Folate — Folate is the natural form of vitamin B9 that’s found in food, while folic acid is the synthetic type of B9 found in supplements. Vitamin B9 is essential; your body cannot synthesize it so you must consume it.

Folate is required for DNA synthesis, protein metabolism, and red blood cell production. It also supports fetal development, cognitive function during aging, lowering blood pressure, and decreasing brain shrinkage. Deficiency can lead to depression, infertility, heart disease, anemia, muscle weakness, and dementia.

CoQ10 — Coenzyme Q10 is an antioxidant your body produces, and the highest levels are found in the pancreas, liver, kidneys, and heart. Evidence demonstrates that it is integral to mitochondrial function.

One of the functions of CoQ10 and ubiquinol — the reduced form — is to neutralize the byproducts of cellular metabolism and therefore lower the levels of reactive oxygen species (ROS). Supplementation can help lower the incidence of atrial fibrillation, improve mitochondrial function, and may halt the progression of nonalcoholic fatty liver disease (NAFLD).

Several More Steps to Protect Your Heart Health

While this study is encouraging, supplementing with omega-3, folic acid, and CoQ10 are not singular strategies that protect your heart health. In other words, your heart health is affected by several factors over which you have control. These include:

Sleep — Insufficient sleep and the time you go to bed influence your heart health. In the short-term, sleep deprivation also negatively affects your judgment, ability to learn and mood, and increases your risk of an accident or injury.

Exercise — Exercise, including aerobic and resistance training, helps preserve cardiovascular health. The American Heart Association recommends at least 2.5 hours of getting your heart above a resting rate each week to help improve the risk factors associated with heart disease. Resistance training reduces muscle loss, which is associated with insulin resistance, metabolic dysfunction, and cardiovascular disease.

Sauna use — Sauna use mimics exercise and improves heart health. Men using a Finnish-style, dry heat sauna seven times per week cut their risk of death from fatal heart problems in half, compared to those who used it only once a week.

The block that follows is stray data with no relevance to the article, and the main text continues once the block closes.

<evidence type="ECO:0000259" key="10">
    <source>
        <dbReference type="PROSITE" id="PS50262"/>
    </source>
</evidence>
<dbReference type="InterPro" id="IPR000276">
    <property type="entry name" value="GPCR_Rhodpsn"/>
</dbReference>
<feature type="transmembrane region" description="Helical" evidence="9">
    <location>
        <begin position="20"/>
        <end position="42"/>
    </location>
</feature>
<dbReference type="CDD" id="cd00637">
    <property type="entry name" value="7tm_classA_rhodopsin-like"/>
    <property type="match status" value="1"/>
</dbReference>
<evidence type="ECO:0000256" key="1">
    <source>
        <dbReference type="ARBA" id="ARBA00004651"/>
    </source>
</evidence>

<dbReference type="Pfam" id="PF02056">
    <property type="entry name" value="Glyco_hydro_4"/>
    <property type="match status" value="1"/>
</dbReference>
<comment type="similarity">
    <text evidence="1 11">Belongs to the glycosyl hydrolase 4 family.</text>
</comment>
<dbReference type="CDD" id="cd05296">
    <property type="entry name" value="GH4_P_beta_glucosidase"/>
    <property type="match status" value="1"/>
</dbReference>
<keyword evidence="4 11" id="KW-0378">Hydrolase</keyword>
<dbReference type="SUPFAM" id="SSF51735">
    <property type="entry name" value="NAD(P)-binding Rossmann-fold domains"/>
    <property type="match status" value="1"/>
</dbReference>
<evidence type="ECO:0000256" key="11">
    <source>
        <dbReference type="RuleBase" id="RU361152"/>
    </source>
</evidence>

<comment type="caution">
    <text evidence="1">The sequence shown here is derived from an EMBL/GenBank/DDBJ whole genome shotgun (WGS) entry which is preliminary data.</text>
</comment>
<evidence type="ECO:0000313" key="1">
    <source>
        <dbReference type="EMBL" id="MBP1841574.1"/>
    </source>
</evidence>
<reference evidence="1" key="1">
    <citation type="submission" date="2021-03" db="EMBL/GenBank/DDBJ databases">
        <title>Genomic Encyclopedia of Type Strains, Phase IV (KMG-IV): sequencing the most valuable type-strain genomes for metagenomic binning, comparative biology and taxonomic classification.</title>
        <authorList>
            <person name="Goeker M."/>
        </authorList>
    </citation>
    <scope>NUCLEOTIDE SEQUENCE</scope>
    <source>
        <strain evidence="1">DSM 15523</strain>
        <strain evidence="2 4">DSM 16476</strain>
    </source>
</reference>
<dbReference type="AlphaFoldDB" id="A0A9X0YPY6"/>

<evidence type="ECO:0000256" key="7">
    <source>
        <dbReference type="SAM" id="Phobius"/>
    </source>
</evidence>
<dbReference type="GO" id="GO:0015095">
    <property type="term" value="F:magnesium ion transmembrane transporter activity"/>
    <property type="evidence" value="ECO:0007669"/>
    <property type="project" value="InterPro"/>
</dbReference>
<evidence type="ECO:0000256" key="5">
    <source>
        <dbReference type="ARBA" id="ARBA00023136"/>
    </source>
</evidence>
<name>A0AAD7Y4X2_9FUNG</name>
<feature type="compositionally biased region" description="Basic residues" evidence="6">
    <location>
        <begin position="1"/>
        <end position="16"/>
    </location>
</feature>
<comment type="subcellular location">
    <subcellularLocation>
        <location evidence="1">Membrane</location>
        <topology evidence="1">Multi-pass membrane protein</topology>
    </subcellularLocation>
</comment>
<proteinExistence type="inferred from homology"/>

Breathing exercises — Two minutes of slow rhythmic breathing help lower blood pressure, which the researchers suggested could be used therapeutically. A separate study from the University of Colorado Boulder and the University of Arizona found five minutes of focused high-resistance inspiratory muscle strength training (IMST) could lower blood pressure.

Gum health — People with periodontal disease have a higher risk of a serious cardiovascular event, including a stroke or a heart attack. Daily flossing and tooth brushing can help reverse the early stages of gum disease, which, when left untreated, can turn into periodontal disease.

Nutrition — Polyphenol proanthocyanidins unique to cranberries may help support heart health, vitamin D can improve heart failure outcomes, and a vitamin D deficiency is a significant predictor of mortality. Adequate amounts of vitamin K2 in the diet can significantly lower the risk of atherosclerotic-related heart disease, and magnesium, which is essential to many bodily functions, helps maintain normal blood pressure, combats inflammation, and improves blood flow, thereby lowering the risk of cardiovascular disease.

Avoiding lifestyle choices that damage heart health — As important as doing something to improve your heart health is not doing the things that damage your heart. For example, smoking, excessive alcohol consumption, overeating, a sedentary lifestyle, and substance abuse are choices that damage your heart. There are also medications and over-the-counter drugs that can cause heart damage in people with diabetes, including commonly used nonsteroidal anti-inflammatory drugs, like ibuprofen (Advil).

Dr. Mercola – Original Article Source